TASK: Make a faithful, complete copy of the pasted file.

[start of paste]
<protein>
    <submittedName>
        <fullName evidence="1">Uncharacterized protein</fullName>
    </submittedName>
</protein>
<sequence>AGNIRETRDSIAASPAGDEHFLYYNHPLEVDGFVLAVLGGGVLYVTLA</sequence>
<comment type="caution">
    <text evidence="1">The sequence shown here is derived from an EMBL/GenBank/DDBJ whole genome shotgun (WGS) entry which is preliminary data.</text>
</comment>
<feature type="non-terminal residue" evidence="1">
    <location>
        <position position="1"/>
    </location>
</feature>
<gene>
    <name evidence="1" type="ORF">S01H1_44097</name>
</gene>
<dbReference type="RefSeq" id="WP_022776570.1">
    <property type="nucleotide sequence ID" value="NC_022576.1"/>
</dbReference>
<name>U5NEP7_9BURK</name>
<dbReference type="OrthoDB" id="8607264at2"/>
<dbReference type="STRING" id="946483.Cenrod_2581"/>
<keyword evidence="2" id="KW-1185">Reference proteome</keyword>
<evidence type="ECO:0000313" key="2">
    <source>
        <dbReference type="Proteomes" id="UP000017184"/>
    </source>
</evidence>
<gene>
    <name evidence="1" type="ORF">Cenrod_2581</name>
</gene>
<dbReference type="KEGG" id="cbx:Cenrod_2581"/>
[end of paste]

<protein>
    <submittedName>
        <fullName evidence="1">Uncharacterized protein</fullName>
    </submittedName>
</protein>
<sequence>AGNIRETRDSIAASPAGDEHFLYYNHPLEVDGFVLAVLGGGVLYVTLA</sequence>
<comment type="caution">
    <text evidence="1">The sequence shown here is derived from an EMBL/GenBank/DDBJ whole genome shotgun (WGS) entry which is preliminary data.</text>
</comment>
<feature type="non-terminal residue" evidence="1">
    <location>
        <position position="1"/>
    </location>
</feature>
<gene>
    <name evidence="1" type="ORF">S01H1_44097</name>
</gene>
<dbReference type="RefSeq" id="WP_022776570.1">
    <property type="nucleotide sequence ID" value="NC_022576.1"/>
</dbReference>
<name>U5NEP7_9BURK</name>
<dbReference type="OrthoDB" id="8607264at2"/>
<dbReference type="STRING" id="946483.Cenrod_2581"/>
<keyword evidence="2" id="KW-1185">Reference proteome</keyword>
<evidence type="ECO:0000313" key="2">
    <source>
        <dbReference type="Proteomes" id="UP000017184"/>
    </source>
</evidence>
<gene>
    <name evidence="1" type="ORF">Cenrod_2581</name>
</gene>
<dbReference type="KEGG" id="cbx:Cenrod_2581"/>